Women Prefer Men Who Exhibit Benevolent Sexism

I am staunchly in favor of traditional courtship, but in modern times, the idea of it seems to confuse or anger people. For instance, I spoke with a recent single, female, college graduate who was smart, had a good job, and was very pretty. I asked her about her dating life, and she described how bad it was. Guys she met online would ask her for a date that night, and she'd meet up at a casual dive bar and sometimes the guys would pay. Sometimes they wouldn't. But each date, she found okay, but not necessarily romantic.

Things seemed to be looking up when she met a guy in his 30s who was handsome, had a good job, and shared numerous interests. I figured since this guy was older, he would know how to take her on a nice date and make her feel special, but to my dismay, she told me that she allowed him to just come over and they'd hook up. Sometimes he spent the night. Sometimes he didn't. She was overjoyed when he once bought her McDonalds. I pretty much died inside when she told me he started to tell her about his other friends-with-benefits, but she didn't tell him this bothered her because she wanted him to think she was a cool girl.

This girl's acceptance of bad behavior fascinated me even more because she grew up in a functional two-parent household, where she spent her life viewing a loving relationship. I asked this girl why she didn't make guys take her on real dates or why she didn't set any ground rules for what she wanted, and she said that she was a feminist and didn't expect guys to pay, take the lead, or have any restrictions. I asked her if she believed that guys biologically enjoyed the chase, and she said yes. So I asked her why she didn't make guys chase after her, and she got mad at me.

I don't blame her for getting upset. The rules of dating seem complicated because society appears to have progressed so much. However, I firmly believe that when it comes to relationships you have to be honest about what you like. And for many straight women, they enjoy masculine men who treat them like stereotypical women, even if that undermines their feminist beliefs.

Pelin Gul from Iowa State University and Tom Kupfer from the University of Kent published a study in the Personality and Social Psychology Bulletin that found women were most attracted to men who exhibited benevolent sexism over men who believed in equality between the sexes. The study found that both feminists and non-feminists preferred benevolent sexist men. 

When most people hear the word "sexism," they immediately think of toxic macho guys who hate women and treat women badly based on gender stereotypes. That type of behavior is known as hostile sexism, and people who are hostile sexists should be avoided because they are super, duper scary.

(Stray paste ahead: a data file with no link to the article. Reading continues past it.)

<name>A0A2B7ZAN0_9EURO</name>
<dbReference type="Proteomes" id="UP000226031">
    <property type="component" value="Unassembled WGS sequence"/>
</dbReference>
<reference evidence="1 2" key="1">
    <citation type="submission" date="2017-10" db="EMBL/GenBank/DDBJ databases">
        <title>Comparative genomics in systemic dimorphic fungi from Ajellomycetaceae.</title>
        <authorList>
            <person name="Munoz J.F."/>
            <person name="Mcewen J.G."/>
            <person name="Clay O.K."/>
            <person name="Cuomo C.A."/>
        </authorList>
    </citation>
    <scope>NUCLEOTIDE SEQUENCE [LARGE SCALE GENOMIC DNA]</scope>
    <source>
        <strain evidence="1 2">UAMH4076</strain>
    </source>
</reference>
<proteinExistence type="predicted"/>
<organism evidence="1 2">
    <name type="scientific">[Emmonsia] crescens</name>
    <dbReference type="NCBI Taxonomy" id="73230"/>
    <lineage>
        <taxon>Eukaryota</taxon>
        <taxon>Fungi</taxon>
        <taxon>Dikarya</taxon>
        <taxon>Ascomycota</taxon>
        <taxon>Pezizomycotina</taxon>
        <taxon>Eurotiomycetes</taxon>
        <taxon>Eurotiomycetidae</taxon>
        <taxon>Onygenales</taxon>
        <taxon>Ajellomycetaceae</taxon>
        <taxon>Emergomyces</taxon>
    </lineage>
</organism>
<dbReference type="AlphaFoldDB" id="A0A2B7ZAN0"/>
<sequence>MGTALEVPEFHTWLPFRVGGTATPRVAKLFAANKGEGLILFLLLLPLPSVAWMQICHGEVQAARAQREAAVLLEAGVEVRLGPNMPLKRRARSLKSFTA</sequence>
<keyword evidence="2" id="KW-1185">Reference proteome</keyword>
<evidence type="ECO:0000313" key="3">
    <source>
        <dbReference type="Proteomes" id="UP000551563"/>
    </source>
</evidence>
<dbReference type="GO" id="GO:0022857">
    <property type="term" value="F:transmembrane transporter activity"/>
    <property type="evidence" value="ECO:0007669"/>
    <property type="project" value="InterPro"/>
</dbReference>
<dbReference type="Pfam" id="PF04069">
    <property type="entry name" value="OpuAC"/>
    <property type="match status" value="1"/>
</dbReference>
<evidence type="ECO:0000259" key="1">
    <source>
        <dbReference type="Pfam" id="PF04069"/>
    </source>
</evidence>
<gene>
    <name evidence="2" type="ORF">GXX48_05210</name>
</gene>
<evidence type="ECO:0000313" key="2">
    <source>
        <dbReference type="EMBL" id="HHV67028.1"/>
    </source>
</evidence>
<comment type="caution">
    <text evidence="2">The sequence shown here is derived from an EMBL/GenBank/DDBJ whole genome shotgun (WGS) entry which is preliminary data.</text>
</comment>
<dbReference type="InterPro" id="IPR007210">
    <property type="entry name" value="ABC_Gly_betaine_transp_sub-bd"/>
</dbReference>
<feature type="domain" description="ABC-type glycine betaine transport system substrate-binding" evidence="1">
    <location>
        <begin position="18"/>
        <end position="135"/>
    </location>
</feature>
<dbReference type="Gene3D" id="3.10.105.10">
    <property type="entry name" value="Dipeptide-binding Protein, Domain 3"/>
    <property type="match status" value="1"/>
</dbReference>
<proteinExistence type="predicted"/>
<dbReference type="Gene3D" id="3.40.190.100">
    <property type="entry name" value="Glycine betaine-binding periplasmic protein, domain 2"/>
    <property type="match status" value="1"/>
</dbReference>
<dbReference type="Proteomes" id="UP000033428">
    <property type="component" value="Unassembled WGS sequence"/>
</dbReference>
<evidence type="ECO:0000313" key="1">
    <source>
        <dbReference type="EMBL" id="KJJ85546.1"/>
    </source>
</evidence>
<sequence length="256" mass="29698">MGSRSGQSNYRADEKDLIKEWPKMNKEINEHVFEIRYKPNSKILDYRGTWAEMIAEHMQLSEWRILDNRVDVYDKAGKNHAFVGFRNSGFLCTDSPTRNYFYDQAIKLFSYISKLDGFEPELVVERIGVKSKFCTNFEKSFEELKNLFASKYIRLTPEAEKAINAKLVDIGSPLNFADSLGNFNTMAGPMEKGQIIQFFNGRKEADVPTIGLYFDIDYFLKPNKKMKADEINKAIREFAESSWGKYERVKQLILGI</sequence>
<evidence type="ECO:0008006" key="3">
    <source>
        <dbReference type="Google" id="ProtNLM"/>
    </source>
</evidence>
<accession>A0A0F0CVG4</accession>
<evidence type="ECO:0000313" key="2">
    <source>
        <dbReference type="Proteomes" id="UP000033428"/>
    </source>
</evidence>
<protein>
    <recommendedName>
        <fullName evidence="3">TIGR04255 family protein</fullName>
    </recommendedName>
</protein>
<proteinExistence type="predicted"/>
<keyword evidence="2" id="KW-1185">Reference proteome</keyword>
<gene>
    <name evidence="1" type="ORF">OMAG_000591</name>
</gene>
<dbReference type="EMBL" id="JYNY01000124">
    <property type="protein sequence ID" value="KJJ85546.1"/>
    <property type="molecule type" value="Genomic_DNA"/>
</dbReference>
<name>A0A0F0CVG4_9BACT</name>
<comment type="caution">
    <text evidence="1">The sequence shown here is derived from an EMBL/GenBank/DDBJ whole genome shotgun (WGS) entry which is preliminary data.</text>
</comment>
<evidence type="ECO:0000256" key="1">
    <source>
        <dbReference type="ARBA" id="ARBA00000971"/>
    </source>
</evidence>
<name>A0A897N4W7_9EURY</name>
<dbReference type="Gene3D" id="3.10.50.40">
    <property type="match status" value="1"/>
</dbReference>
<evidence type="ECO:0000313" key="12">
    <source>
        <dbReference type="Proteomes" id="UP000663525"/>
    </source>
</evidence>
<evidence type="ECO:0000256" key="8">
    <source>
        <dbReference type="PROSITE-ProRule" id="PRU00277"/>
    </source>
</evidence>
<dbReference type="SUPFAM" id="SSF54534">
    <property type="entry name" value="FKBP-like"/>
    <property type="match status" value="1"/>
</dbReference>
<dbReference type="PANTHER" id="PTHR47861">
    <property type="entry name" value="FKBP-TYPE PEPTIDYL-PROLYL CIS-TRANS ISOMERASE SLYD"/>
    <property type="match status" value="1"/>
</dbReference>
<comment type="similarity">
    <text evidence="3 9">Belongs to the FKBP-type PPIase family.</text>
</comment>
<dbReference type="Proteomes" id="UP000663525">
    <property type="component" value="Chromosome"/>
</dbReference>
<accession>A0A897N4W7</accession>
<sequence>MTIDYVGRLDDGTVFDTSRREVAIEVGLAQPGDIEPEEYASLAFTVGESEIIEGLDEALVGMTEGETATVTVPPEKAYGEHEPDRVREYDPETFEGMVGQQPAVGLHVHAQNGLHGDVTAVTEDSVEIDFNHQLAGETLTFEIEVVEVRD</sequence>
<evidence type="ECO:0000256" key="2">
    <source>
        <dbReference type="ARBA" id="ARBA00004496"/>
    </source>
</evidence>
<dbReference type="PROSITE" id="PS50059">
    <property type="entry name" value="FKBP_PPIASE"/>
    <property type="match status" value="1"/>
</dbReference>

Benevolent sexism, on the other hand, puts men and women into gender-role boxes that affect their behaviors. For instance, in benevolent sexism, women are thought of as nurturing and in need of protection, and men believe they must take care of the females around them for this reason. 

Gul and Kupfer said that females looking to partner up were more attracted to benevolent sexist men because they believed these men were more likely to invest in the relationship and were more willing to provide, protect, and commit. The researchers acknowledged that benevolent sexism could undermine women, but that women were okay with this because the other benefits outweighed the bad. 

In the study, benevolent sexist men were more likely to do things such as give their coats to the woman if it was cold or help a woman first in an emergency situation. Egalitarian men believed women shouldn't be put on a pedestal and should've got their own damn coats in the cold weather. 

“Women are attracted to men with benevolent sexist attitudes and behaviors because benevolent sexism signals that a potential mate is willing to invest (i.e., protect, provide, and commit), which is an important mate preference for women,” Gul told PsyPost. "“Because of this, even though benevolence can be undermining to women at times, they generally still prefer men who show they are benevolent. This may apply to any women, regardless of their level of feminism and gender egalitarian views."

This study has some critics upset that women would choose a benevolent sexist man over one that believes in equality, but their disapproval only strengthens the need for more people to come forward and let others know it is okay to like traditional gender roles in relationships. It is also okay to not like them. What is most important is evaluating yourself and what you need to feel loved and going out and seeking that. 

For feminists, the idea of liking a quote-unquote man's man may seem to go against the idea that women should be equal to men, but perhaps feminism should also be re-evaluated. Men and women are not biologically the same, but they should be given equal opportunities in the public sphere and the right to choose how they live their personal lives. Then they can decide on their own what to pursue or not based on their individual goals and personalities.